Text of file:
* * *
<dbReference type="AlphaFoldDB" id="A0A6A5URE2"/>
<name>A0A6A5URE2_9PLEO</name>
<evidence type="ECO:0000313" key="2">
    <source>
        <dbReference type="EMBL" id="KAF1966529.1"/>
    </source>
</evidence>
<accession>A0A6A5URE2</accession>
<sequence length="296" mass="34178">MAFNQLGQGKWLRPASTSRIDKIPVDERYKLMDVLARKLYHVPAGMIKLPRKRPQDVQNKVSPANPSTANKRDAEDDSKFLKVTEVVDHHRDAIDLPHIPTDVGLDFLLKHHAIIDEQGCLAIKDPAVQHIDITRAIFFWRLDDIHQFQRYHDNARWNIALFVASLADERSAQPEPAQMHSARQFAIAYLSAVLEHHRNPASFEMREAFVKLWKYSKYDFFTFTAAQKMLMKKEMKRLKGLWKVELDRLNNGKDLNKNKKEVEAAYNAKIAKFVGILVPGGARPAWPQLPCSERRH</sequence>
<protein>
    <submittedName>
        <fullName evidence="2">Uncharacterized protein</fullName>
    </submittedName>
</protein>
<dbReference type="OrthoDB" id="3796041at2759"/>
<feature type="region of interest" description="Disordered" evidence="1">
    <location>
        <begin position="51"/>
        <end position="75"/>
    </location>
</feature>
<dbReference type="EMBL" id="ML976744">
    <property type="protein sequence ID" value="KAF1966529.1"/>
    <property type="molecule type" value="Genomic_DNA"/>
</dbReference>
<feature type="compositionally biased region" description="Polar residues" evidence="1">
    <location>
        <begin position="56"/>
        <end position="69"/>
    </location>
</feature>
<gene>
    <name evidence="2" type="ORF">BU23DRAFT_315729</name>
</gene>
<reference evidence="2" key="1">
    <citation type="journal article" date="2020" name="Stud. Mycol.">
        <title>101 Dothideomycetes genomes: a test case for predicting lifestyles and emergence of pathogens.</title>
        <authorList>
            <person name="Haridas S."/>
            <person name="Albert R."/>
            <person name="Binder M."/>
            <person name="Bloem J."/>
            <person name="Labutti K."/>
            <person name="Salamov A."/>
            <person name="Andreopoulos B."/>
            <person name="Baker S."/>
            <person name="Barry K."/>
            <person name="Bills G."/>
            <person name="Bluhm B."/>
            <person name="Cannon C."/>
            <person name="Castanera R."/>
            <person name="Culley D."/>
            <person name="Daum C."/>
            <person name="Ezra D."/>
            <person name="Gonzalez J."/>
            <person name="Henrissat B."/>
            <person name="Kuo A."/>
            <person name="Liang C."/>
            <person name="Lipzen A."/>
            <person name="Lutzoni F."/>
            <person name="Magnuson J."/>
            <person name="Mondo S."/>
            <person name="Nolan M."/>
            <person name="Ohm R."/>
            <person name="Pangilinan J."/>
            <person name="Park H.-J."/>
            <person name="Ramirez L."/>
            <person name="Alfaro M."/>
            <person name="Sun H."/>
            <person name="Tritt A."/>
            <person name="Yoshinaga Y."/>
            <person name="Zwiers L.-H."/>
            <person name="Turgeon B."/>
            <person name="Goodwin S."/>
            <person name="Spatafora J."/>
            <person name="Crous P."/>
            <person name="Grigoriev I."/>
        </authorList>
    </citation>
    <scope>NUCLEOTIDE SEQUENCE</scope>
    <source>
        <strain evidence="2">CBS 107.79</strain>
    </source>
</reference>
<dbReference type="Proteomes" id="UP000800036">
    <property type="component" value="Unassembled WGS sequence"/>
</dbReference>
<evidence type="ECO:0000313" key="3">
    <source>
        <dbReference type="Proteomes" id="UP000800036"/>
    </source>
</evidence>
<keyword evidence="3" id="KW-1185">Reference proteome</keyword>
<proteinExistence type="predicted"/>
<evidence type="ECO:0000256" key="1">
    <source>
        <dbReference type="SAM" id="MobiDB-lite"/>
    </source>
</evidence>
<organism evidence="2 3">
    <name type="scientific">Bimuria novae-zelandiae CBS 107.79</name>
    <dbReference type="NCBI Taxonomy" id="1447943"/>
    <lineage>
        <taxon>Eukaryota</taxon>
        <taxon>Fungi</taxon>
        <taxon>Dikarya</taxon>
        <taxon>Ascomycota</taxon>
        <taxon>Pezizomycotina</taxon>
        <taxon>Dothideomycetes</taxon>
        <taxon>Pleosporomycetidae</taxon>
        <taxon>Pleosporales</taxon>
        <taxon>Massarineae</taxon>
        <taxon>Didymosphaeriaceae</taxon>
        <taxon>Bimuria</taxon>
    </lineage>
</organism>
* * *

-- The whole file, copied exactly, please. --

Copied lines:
<dbReference type="AlphaFoldDB" id="A0A6A5URE2"/>
<name>A0A6A5URE2_9PLEO</name>
<evidence type="ECO:0000313" key="2">
    <source>
        <dbReference type="EMBL" id="KAF1966529.1"/>
    </source>
</evidence>
<accession>A0A6A5URE2</accession>
<sequence length="296" mass="34178">MAFNQLGQGKWLRPASTSRIDKIPVDERYKLMDVLARKLYHVPAGMIKLPRKRPQDVQNKVSPANPSTANKRDAEDDSKFLKVTEVVDHHRDAIDLPHIPTDVGLDFLLKHHAIIDEQGCLAIKDPAVQHIDITRAIFFWRLDDIHQFQRYHDNARWNIALFVASLADERSAQPEPAQMHSARQFAIAYLSAVLEHHRNPASFEMREAFVKLWKYSKYDFFTFTAAQKMLMKKEMKRLKGLWKVELDRLNNGKDLNKNKKEVEAAYNAKIAKFVGILVPGGARPAWPQLPCSERRH</sequence>
<protein>
    <submittedName>
        <fullName evidence="2">Uncharacterized protein</fullName>
    </submittedName>
</protein>
<dbReference type="OrthoDB" id="3796041at2759"/>
<feature type="region of interest" description="Disordered" evidence="1">
    <location>
        <begin position="51"/>
        <end position="75"/>
    </location>
</feature>
<dbReference type="EMBL" id="ML976744">
    <property type="protein sequence ID" value="KAF1966529.1"/>
    <property type="molecule type" value="Genomic_DNA"/>
</dbReference>
<feature type="compositionally biased region" description="Polar residues" evidence="1">
    <location>
        <begin position="56"/>
        <end position="69"/>
    </location>
</feature>
<gene>
    <name evidence="2" type="ORF">BU23DRAFT_315729</name>
</gene>
<reference evidence="2" key="1">
    <citation type="journal article" date="2020" name="Stud. Mycol.">
        <title>101 Dothideomycetes genomes: a test case for predicting lifestyles and emergence of pathogens.</title>
        <authorList>
            <person name="Haridas S."/>
            <person name="Albert R."/>
            <person name="Binder M."/>
            <person name="Bloem J."/>
            <person name="Labutti K."/>
            <person name="Salamov A."/>
            <person name="Andreopoulos B."/>
            <person name="Baker S."/>
            <person name="Barry K."/>
            <person name="Bills G."/>
            <person name="Bluhm B."/>
            <person name="Cannon C."/>
            <person name="Castanera R."/>
            <person name="Culley D."/>
            <person name="Daum C."/>
            <person name="Ezra D."/>
            <person name="Gonzalez J."/>
            <person name="Henrissat B."/>
            <person name="Kuo A."/>
            <person name="Liang C."/>
            <person name="Lipzen A."/>
            <person name="Lutzoni F."/>
            <person name="Magnuson J."/>
            <person name="Mondo S."/>
            <person name="Nolan M."/>
            <person name="Ohm R."/>
            <person name="Pangilinan J."/>
            <person name="Park H.-J."/>
            <person name="Ramirez L."/>
            <person name="Alfaro M."/>
            <person name="Sun H."/>
            <person name="Tritt A."/>
            <person name="Yoshinaga Y."/>
            <person name="Zwiers L.-H."/>
            <person name="Turgeon B."/>
            <person name="Goodwin S."/>
            <person name="Spatafora J."/>
            <person name="Crous P."/>
            <person name="Grigoriev I."/>
        </authorList>
    </citation>
    <scope>NUCLEOTIDE SEQUENCE</scope>
    <source>
        <strain evidence="2">CBS 107.79</strain>
    </source>
</reference>
<dbReference type="Proteomes" id="UP000800036">
    <property type="component" value="Unassembled WGS sequence"/>
</dbReference>
<evidence type="ECO:0000313" key="3">
    <source>
        <dbReference type="Proteomes" id="UP000800036"/>
    </source>
</evidence>
<keyword evidence="3" id="KW-1185">Reference proteome</keyword>
<proteinExistence type="predicted"/>
<evidence type="ECO:0000256" key="1">
    <source>
        <dbReference type="SAM" id="MobiDB-lite"/>
    </source>
</evidence>
<organism evidence="2 3">
    <name type="scientific">Bimuria novae-zelandiae CBS 107.79</name>
    <dbReference type="NCBI Taxonomy" id="1447943"/>
    <lineage>
        <taxon>Eukaryota</taxon>
        <taxon>Fungi</taxon>
        <taxon>Dikarya</taxon>
        <taxon>Ascomycota</taxon>
        <taxon>Pezizomycotina</taxon>
        <taxon>Dothideomycetes</taxon>
        <taxon>Pleosporomycetidae</taxon>
        <taxon>Pleosporales</taxon>
        <taxon>Massarineae</taxon>
        <taxon>Didymosphaeriaceae</taxon>
        <taxon>Bimuria</taxon>
    </lineage>
</organism>